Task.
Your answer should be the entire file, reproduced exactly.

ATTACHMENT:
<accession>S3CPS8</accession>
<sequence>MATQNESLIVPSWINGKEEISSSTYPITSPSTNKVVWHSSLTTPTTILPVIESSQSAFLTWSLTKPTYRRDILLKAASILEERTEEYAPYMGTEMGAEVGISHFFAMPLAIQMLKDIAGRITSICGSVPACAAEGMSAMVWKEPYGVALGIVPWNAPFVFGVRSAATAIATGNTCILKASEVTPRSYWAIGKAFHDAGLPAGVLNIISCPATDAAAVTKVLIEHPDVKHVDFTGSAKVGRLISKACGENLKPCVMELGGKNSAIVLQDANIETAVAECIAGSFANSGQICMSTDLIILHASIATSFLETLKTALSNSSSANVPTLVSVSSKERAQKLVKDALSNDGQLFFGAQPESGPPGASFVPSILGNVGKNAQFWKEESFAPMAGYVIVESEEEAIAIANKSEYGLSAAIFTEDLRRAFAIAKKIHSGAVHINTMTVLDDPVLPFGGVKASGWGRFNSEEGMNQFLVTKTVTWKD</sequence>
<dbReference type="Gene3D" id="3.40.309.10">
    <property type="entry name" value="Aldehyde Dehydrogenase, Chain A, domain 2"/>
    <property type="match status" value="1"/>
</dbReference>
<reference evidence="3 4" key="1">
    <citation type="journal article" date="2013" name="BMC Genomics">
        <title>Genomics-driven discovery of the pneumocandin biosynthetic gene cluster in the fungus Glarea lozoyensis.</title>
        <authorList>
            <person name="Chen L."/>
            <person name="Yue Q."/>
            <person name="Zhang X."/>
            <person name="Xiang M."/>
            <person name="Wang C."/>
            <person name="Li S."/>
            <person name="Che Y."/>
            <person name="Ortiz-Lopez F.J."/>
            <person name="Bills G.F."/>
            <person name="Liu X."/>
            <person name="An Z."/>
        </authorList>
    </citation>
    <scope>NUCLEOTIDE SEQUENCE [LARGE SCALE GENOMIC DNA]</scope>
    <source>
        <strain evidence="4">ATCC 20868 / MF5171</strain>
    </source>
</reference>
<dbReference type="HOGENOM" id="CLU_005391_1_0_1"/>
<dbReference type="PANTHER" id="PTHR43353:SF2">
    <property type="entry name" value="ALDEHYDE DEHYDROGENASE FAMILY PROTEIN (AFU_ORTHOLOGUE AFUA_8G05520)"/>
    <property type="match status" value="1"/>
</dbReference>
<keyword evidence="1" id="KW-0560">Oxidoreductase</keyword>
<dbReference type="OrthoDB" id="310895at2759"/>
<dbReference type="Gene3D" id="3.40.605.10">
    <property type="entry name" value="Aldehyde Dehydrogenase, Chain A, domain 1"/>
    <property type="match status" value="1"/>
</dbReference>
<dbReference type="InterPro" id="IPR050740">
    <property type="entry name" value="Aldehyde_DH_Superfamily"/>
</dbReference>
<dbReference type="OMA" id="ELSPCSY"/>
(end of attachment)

<accession>S3CPS8</accession>
<sequence>MATQNESLIVPSWINGKEEISSSTYPITSPSTNKVVWHSSLTTPTTILPVIESSQSAFLTWSLTKPTYRRDILLKAASILEERTEEYAPYMGTEMGAEVGISHFFAMPLAIQMLKDIAGRITSICGSVPACAAEGMSAMVWKEPYGVALGIVPWNAPFVFGVRSAATAIATGNTCILKASEVTPRSYWAIGKAFHDAGLPAGVLNIISCPATDAAAVTKVLIEHPDVKHVDFTGSAKVGRLISKACGENLKPCVMELGGKNSAIVLQDANIETAVAECIAGSFANSGQICMSTDLIILHASIATSFLETLKTALSNSSSANVPTLVSVSSKERAQKLVKDALSNDGQLFFGAQPESGPPGASFVPSILGNVGKNAQFWKEESFAPMAGYVIVESEEEAIAIANKSEYGLSAAIFTEDLRRAFAIAKKIHSGAVHINTMTVLDDPVLPFGGVKASGWGRFNSEEGMNQFLVTKTVTWKD</sequence>
<dbReference type="Gene3D" id="3.40.309.10">
    <property type="entry name" value="Aldehyde Dehydrogenase, Chain A, domain 2"/>
    <property type="match status" value="1"/>
</dbReference>
<reference evidence="3 4" key="1">
    <citation type="journal article" date="2013" name="BMC Genomics">
        <title>Genomics-driven discovery of the pneumocandin biosynthetic gene cluster in the fungus Glarea lozoyensis.</title>
        <authorList>
            <person name="Chen L."/>
            <person name="Yue Q."/>
            <person name="Zhang X."/>
            <person name="Xiang M."/>
            <person name="Wang C."/>
            <person name="Li S."/>
            <person name="Che Y."/>
            <person name="Ortiz-Lopez F.J."/>
            <person name="Bills G.F."/>
            <person name="Liu X."/>
            <person name="An Z."/>
        </authorList>
    </citation>
    <scope>NUCLEOTIDE SEQUENCE [LARGE SCALE GENOMIC DNA]</scope>
    <source>
        <strain evidence="4">ATCC 20868 / MF5171</strain>
    </source>
</reference>
<dbReference type="HOGENOM" id="CLU_005391_1_0_1"/>
<dbReference type="PANTHER" id="PTHR43353:SF2">
    <property type="entry name" value="ALDEHYDE DEHYDROGENASE FAMILY PROTEIN (AFU_ORTHOLOGUE AFUA_8G05520)"/>
    <property type="match status" value="1"/>
</dbReference>
<keyword evidence="1" id="KW-0560">Oxidoreductase</keyword>
<dbReference type="OrthoDB" id="310895at2759"/>
<dbReference type="Gene3D" id="3.40.605.10">
    <property type="entry name" value="Aldehyde Dehydrogenase, Chain A, domain 1"/>
    <property type="match status" value="1"/>
</dbReference>
<dbReference type="InterPro" id="IPR050740">
    <property type="entry name" value="Aldehyde_DH_Superfamily"/>
</dbReference>
<dbReference type="OMA" id="ELSPCSY"/>